9
Math

Day 1: Exploring Quadratic Functions
Objectives
Students will graph a parabola by hand using its equation.
Students will learn about the axis of symmetry and vertex of a parabola.
Materials
Worksheet "Graphing Quadratic Functions.doc"
Procedures
Start off the lesson by having students use the general form of a quadratic equation to identify the a, b, and c of several quadratic functions.
Discuss the differences between linear and quadratic functions. Ask questions like "What does the graph of a linear function look like?" "What do we call the graph of a quadratic function?"
Briefly talk about symmetry and explain what the axis of symmetry of a parabola is. Use one of the equations from the beginning of class to teach students how to find the axis of symmetry. The equation to find the axis of symmetry is x = -b/(2a).
Ask students where they have heard the word "vertex." Explain what the vertex of a parabola is. Use the axis of symmetry to find the vertex of the parabola.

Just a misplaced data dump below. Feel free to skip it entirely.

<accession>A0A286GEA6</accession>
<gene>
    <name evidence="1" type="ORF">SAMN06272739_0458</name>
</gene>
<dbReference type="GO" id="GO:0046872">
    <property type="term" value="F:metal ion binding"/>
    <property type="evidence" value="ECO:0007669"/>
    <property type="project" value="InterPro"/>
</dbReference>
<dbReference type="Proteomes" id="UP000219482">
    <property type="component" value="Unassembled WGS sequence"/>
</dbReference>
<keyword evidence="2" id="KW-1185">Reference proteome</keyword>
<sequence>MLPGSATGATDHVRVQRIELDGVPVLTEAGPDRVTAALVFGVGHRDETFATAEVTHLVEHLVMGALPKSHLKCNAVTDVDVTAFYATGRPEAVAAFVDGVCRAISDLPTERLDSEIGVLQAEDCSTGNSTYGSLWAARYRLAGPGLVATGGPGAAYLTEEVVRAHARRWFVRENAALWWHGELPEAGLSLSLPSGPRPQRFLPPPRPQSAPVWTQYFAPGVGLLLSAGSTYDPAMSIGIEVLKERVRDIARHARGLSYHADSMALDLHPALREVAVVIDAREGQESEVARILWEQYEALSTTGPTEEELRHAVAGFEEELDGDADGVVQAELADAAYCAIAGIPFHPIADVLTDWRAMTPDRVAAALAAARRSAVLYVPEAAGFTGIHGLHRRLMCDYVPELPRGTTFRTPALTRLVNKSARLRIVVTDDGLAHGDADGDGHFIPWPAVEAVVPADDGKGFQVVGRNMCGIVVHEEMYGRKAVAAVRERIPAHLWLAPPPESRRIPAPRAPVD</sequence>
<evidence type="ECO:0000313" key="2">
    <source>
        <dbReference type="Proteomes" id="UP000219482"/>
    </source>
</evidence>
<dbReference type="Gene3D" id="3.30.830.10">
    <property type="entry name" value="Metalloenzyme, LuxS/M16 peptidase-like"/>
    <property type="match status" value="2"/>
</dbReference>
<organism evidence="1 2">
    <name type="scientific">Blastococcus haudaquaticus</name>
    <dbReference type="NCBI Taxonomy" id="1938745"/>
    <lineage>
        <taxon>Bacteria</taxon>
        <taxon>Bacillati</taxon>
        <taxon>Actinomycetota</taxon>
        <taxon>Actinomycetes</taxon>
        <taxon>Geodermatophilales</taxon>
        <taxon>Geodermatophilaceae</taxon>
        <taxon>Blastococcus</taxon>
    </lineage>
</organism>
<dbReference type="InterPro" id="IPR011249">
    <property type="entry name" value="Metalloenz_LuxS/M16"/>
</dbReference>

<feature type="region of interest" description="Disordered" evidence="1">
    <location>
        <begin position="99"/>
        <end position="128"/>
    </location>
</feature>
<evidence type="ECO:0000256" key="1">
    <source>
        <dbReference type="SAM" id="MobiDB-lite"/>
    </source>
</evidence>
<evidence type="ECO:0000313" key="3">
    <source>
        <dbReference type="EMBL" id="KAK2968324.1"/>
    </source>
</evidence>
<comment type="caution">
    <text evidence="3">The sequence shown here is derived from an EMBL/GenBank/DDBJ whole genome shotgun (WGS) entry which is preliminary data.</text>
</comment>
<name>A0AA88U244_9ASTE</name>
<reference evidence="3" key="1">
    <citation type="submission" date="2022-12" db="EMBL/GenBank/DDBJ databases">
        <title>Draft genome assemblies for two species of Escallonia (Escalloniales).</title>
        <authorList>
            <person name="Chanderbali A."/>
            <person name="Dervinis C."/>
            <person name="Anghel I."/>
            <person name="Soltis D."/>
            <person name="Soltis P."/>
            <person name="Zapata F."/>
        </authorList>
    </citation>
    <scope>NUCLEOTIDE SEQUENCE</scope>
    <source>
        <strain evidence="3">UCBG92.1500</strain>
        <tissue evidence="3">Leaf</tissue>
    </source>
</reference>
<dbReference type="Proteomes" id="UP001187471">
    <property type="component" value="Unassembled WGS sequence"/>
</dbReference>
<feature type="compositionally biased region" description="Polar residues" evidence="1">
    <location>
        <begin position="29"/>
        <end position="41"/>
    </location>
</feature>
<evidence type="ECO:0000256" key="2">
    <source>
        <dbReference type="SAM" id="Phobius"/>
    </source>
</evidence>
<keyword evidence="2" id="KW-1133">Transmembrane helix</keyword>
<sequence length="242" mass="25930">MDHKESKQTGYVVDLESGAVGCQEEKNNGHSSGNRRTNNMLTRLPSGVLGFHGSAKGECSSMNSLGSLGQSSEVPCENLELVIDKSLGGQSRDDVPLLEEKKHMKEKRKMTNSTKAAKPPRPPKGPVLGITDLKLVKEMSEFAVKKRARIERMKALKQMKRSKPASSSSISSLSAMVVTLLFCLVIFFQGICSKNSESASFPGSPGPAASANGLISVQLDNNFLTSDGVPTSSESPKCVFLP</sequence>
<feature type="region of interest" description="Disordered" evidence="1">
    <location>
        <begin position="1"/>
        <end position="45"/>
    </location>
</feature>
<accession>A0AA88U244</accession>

Have students practice finding the axis of symmetry and vertex of the rest of the functions from the beginning of class.
Hand out the worksheet titled "Graphing Quadratic Functions." Instruct students to first find the axis of symmetry and vertex of the function from problem 1. Then students can complete the chart and graph the function. Students should identify the axis of symmetry and vertex of the parabola. Have them compare the vertex and axis of symmetry they found algebraically with those they found graphically.
Homework
Complete graph number 2 on the worksheet.
Assessment
Give two quadratic functions and ask students to find the axis of symmetry and vertex of each.